Jacob Beringer, a Hamilton High School graduate from Sussex, Wis., altered the course of his future and his friends as a result of reconnecting with his eighth-grade buddy.
A few weeks into the start of the 2010 – 2011 school year, Beringer walked to a dining table during the lunch hour when he spotted a uniformed Soldier whose face looked familiar.
“I approached him and saw his name (plate) and knew then it was him. That’s when I said, ‘Do you remember me?’” Beringer said. “I didn’t recognize him (Beringer) at first,” said Staff Sgt. Nicholas Dimiceli, a recruiter with the Menomonee Falls Recruiting Station.
Beringer asked Dimiceli if he had gone to St. Agnes, a parochial school in Butler, and whether he remembered being part of a buddy program that matches eighth graders with first graders. Eighth graders would read books to their younger buddies, celebrate holidays, visit the zoo, and do various actitivities together throughout the school year.
After getting over the initial stun, Dimiceli said he couldn’t understand how over the past three years of combing the school they had never bumped into each other. They caught up on each other and then Dimiceli naturally inquired what Beringer would do after graduation.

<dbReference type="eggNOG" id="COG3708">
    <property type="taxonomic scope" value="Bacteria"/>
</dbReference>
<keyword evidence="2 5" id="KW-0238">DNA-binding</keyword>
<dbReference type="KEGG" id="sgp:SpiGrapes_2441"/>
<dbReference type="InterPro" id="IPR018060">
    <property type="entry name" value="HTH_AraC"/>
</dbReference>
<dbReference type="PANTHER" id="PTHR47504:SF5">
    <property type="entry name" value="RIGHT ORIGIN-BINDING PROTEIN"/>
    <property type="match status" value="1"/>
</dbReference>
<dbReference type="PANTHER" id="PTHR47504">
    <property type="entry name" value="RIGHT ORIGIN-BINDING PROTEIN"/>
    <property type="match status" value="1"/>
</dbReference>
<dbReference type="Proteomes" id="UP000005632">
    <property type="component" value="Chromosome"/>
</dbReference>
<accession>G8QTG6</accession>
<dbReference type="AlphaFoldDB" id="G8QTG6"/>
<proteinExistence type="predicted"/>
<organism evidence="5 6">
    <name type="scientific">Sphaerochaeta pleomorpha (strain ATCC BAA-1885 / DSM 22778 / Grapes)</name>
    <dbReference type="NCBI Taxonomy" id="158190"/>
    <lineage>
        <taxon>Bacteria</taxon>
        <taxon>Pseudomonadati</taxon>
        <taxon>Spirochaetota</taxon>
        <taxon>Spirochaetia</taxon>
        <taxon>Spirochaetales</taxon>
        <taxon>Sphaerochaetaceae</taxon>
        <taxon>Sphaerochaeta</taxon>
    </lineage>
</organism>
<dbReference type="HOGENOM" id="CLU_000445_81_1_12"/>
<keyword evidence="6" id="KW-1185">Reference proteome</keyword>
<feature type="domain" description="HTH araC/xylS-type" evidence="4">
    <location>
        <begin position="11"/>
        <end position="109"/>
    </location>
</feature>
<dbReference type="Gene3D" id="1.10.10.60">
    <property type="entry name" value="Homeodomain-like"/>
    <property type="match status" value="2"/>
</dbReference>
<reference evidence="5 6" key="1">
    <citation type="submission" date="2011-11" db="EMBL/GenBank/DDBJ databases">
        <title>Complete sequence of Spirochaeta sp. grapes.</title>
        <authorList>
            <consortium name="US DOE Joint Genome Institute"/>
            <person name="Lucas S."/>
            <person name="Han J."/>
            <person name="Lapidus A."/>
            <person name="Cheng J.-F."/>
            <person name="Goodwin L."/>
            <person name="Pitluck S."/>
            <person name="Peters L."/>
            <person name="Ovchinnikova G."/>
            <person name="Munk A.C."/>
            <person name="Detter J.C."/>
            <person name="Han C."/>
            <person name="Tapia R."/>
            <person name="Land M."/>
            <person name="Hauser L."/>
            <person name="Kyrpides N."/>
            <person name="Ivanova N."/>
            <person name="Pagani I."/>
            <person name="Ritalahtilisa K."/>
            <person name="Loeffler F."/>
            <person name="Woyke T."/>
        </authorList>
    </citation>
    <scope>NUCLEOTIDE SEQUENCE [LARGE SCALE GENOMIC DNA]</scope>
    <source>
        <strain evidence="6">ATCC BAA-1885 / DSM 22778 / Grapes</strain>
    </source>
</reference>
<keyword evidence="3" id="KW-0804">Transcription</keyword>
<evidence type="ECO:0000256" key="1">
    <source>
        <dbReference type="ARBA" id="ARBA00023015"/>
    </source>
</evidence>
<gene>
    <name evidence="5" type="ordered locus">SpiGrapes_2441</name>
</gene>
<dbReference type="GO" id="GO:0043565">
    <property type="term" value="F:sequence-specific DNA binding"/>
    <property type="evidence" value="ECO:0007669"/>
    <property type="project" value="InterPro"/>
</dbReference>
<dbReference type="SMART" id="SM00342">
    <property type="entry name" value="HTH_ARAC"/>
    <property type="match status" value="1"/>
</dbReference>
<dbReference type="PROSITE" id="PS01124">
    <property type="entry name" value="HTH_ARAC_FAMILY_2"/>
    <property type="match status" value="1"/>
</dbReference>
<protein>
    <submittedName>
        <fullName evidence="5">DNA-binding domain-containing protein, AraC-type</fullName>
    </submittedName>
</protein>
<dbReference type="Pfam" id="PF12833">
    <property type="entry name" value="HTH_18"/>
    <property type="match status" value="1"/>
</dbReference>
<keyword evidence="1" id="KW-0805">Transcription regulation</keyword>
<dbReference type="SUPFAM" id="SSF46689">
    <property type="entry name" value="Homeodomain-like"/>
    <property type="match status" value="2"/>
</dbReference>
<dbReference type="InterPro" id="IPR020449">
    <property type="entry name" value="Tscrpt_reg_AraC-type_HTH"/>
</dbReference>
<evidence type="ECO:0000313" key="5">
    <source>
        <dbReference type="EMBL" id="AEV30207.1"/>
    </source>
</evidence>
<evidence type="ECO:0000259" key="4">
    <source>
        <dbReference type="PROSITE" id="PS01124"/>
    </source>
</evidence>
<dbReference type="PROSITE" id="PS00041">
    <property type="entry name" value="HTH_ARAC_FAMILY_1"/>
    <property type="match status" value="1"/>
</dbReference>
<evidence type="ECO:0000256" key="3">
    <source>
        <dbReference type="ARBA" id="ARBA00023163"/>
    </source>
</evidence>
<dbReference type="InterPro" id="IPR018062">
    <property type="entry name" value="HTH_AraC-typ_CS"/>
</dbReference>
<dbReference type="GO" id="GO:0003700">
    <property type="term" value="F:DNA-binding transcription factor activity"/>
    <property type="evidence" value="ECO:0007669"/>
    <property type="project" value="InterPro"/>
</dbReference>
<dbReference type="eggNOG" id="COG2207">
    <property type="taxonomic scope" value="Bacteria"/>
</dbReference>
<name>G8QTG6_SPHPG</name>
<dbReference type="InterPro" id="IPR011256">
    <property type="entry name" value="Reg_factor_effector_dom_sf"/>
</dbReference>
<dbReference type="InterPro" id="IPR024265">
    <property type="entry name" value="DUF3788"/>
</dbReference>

“I was thinking about going to a technical college to become a mechanic. That was the closest I had to making plans after school,” Beringer said.
Dimiceli said he couldn’t help but to suggest becoming a mechanic in the Army. Beringer said he had given some thought to the Army since his grandfather had served in the Korean War. In fact Beringer wears one of his grandfather’s identification tags and has a tattoo that bears that image.
Beringer said his father would be proud of him to do something that he would have liked to have done. But his mother was a little less excited for him.
“Being able to tell us that his buddy (from St. Agnes) was his recruiter made things easier,” said Kathy Beringer, Jacob’s mother. “I think Jacob knew that would make me more comfortable with the idea. Knowing Nick (Dimiceli) just made everything so much easier.”
Kathy said she felt free to ask any question or voice any concern with Dimiceli because she knew he would provide a straightforward answer.
Beringer said he still needed some time to personally reflect on the prospect of joining the Army, but it helped that his mother would support his decision. Now that Beringer has committed to making the Army his future, four of his friends have also followed suit.
“We don’t want to just sit at a desk, we want to do something good for our country,” Beringer said.
Beringer leaves for Basic Combat Training mid July.
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